Fairlead Strategies Founder Katie Stockton joins Yahoo Finance Live to discuss the recent market rally and commodity prices.
- All right. Let's break down the broader market action that we're seeing play out today. For that, we want to bring in Katie Stockton, Fairlead Strategies founder. Katie, it's great to see you. Let's start with the S&P because we're not seeing too much movement today. But the S&P is trading above its 50-day moving average. I know you keep a very close eye on the technicals of this. What does that tell you?
KATIE STOCKTON: Well, positive short-term momentum has lifted the major indices. And so it doesn't differentiate this rally necessarily as either a bear market rally or a bullish reversal, however. So we want to make sure we have a long-term context within which we're viewing this strength.
And, unfortunately, that long-term context for us is still bearish looking at gauges that we use on the monthly bar charts, things like the long-term moving averages, even the 200-day moving average pointing lower. So that tells us that the primary trend is still lower even despite this nice up move that we've seen. And with that in mind, we'd be really wary of any kind of downtick in the momentum gauges that we have on the daily chart. So that's what we're watching here going forward.
- When you look at that move upward, what's the real outlier? What surprises you the most about the dynamic right now?
KATIE STOCKTON: When I look at the what? I'm sorry. I missed that.
- That upward move we just discussed.
KATIE STOCKTON: Right. The upward move, it does have good momentum. It does have good breadth. What would differentiate it from a very important long-term low is something that we would see from partly a bottom-up perspective, looking at the individual stocks that comprise the major indices. Those individual stocks, if we started to see a lot of breakouts across the board that seemed to have some staying power, that would be one encouraging factor.
But also because the long-term momentum is to the downside such that we haven't really seen that since 2008, we want to make sure that there's some kind of bottoming process. We don't think this is something that can end in a V bottom type of fashion with the June low being the last low of the bear market cycle. We think there will be some kind of retest and that that's important as the market sort of absorbs a long-term oversold reading.
What we found is that during these bear market cycles, the first long-term oversold reading often isn't the last. We see these oversold readings maintained a bit longer than we're accustomed to in corrections. So we're respecting that as something that is a process, not a turning point in time.
- Katie, you see support for the SPX near 3815. You also say that that level looks in jeopardy in the back of this relief rally, what you were just telling us. I guess how much lower could we potentially go if we do break below that number?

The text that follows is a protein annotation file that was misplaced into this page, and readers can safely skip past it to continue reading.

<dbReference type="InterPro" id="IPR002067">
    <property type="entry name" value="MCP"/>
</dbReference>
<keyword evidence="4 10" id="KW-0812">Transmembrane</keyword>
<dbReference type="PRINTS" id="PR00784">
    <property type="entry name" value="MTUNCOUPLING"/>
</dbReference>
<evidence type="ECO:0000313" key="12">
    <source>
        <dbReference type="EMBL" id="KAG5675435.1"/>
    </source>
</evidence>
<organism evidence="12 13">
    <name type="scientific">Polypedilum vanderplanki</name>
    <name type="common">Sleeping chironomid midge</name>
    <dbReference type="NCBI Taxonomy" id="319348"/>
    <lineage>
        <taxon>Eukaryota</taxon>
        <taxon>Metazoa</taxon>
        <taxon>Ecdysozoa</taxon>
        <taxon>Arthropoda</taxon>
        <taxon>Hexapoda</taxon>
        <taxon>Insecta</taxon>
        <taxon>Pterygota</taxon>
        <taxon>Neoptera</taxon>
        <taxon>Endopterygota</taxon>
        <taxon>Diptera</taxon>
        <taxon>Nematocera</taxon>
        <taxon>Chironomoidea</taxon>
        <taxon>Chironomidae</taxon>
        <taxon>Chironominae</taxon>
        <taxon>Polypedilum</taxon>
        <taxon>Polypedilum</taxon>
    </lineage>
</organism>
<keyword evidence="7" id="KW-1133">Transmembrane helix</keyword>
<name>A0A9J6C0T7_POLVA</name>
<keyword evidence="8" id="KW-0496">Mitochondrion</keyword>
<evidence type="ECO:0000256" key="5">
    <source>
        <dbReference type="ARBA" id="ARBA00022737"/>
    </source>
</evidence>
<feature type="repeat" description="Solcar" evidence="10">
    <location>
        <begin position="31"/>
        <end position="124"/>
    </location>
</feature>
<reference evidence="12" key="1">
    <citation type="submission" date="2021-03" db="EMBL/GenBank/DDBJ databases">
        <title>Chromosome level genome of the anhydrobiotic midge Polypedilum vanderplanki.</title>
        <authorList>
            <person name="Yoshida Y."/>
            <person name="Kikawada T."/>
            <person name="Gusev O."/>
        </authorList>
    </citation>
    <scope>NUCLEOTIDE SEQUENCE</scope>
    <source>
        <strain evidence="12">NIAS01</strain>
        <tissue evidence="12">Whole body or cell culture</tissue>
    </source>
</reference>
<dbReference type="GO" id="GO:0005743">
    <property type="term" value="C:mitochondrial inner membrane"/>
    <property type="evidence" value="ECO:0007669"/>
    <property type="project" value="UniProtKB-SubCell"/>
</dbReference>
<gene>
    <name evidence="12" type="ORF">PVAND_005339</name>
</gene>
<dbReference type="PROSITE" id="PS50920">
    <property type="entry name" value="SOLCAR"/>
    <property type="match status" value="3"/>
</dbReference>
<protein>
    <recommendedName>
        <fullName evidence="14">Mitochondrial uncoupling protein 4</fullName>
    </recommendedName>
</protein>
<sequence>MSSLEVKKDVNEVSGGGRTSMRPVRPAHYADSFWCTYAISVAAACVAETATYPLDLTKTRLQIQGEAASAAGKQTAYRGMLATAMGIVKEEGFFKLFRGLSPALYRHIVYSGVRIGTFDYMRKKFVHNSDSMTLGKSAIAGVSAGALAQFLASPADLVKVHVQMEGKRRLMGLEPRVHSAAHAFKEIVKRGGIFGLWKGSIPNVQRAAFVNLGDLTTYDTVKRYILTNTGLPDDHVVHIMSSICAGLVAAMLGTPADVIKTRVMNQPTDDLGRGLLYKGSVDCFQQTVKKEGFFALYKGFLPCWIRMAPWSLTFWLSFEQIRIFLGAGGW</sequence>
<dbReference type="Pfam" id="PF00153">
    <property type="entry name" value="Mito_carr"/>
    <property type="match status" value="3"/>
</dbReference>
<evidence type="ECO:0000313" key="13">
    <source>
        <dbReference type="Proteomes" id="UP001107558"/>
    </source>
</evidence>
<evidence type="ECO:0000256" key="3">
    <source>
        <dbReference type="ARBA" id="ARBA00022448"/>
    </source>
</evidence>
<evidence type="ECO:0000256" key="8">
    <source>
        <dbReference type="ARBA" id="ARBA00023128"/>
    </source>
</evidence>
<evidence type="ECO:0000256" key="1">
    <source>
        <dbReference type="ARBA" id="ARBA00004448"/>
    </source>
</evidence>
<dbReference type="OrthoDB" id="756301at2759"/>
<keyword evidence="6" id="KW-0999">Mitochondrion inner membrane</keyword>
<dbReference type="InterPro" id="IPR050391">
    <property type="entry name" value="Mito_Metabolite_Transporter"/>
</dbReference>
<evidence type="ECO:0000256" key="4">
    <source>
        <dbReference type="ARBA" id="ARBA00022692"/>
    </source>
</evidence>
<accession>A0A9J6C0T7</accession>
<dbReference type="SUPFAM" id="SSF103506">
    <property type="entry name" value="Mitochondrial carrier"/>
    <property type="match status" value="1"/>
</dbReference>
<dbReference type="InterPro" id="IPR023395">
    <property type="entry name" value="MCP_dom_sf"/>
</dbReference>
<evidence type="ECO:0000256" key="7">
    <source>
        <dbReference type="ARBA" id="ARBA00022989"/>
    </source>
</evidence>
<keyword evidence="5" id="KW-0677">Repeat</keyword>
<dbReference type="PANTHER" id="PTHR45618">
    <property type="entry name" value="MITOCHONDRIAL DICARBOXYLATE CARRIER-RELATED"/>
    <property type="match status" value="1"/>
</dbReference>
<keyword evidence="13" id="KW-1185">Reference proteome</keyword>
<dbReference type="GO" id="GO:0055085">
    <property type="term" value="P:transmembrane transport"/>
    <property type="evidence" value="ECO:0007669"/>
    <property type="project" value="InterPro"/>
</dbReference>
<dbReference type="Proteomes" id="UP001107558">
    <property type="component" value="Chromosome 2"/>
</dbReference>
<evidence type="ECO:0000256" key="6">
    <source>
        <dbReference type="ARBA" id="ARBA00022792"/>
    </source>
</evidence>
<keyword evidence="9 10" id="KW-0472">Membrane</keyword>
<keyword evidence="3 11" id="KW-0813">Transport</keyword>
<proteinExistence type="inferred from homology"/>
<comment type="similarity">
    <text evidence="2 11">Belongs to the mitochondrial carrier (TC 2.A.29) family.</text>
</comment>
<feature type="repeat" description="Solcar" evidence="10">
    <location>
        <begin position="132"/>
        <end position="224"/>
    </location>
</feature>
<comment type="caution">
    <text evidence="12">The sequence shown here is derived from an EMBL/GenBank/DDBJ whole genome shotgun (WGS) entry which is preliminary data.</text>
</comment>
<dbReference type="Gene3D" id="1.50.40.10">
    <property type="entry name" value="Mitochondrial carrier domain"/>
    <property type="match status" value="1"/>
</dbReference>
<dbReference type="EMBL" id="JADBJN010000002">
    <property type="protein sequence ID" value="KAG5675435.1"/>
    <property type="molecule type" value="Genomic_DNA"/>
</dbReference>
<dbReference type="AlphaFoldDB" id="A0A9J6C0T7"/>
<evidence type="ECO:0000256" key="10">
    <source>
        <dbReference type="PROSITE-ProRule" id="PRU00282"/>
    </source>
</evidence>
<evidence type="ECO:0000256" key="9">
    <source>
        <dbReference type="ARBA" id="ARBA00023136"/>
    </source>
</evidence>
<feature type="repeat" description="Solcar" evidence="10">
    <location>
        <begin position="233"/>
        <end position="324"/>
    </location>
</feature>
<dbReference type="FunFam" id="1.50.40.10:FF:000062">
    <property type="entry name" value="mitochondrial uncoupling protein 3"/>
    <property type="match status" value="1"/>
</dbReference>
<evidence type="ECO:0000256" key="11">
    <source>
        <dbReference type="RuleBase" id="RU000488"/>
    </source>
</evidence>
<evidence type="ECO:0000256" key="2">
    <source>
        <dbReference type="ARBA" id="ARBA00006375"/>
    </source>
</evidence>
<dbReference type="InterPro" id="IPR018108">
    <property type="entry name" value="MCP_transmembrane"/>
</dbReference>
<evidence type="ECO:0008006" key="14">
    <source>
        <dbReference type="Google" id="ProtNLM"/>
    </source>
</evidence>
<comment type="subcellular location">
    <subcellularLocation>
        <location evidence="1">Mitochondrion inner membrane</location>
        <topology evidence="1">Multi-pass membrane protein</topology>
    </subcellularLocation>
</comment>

That 3815 level, I think it's fairly widely followed. It's a Fibonacci retracement level, something that the technicians like to have on their radar. And it is an important level. It was something that served as the footing for this rally in part. But if it were to be broken-- and by broken, we mean decisively a couple of weeks below-- then, unfortunately, the next support level is around 3,500.
But the secondary support level would become 3,200. And that level would be targeted by those Fibonacci retracement levels. So with a breakdown below 3815, that would then target about 3,200 based on next support. But between here and there, we would always adhere to those momentum gauges, looking at things like those long-term oversold readings and watching for any kind of positive divergences that were to arise in combination with the important levels.
- Record profits for big oil in the quarter have been followed by plummeting prices there. WTI falls another 3% to 86 today. Brent down another 3%. Will that stick?
KATIE STOCKTON: The corrective phase in crude oil-- we've see in a corrective phase, actually, more than just in crude oil and some other commodity prices-- it does still appear within the context of a long-term uptrend. And there's not many of those out there in the marketplace right now. Long-term uptrends are really limited right now, on the equity front at least, to the energy sector, to the utility sector. And of course, crude oil with its long-term option is still a driver of that.
So crude oil to us has support essentially in line. And there are some oversold buy signals that have higher conviction than something that's in a downtrend. So we're looking for at least a relief rally. But there is a loss of long-term upside momentum that suggests that we're not going to see what we saw prior to this correction probably anytime soon. Maybe more of a neutral environment unfolds over the next few months.
- Katie, that neutral environment, what does that look like? Are we going to hover right around $100 a barrel? I guess where does that shake out in your view?
KATIE STOCKTON: Well, I've been calling for a lower high versus June. I don't have great conviction as to where that lower high would come from. For that, we're going to adhere to our short-term momentum gauges, which we are looking to see improve here. And that relief rally might be a selling opportunity just to avoid that more sideways price action in crude oil or selected energy stocks.
So that's our sort of mindset as we watch this sort of correction mature. And then in terms of the level where it could find its footing, like I said, there is support essentially in line. So perhaps there's a floor in the mid 80s to low 90s or something of that nature. And even holding in there would still likely hold that long-term uptrend. It just wouldn't be that actionable over those months.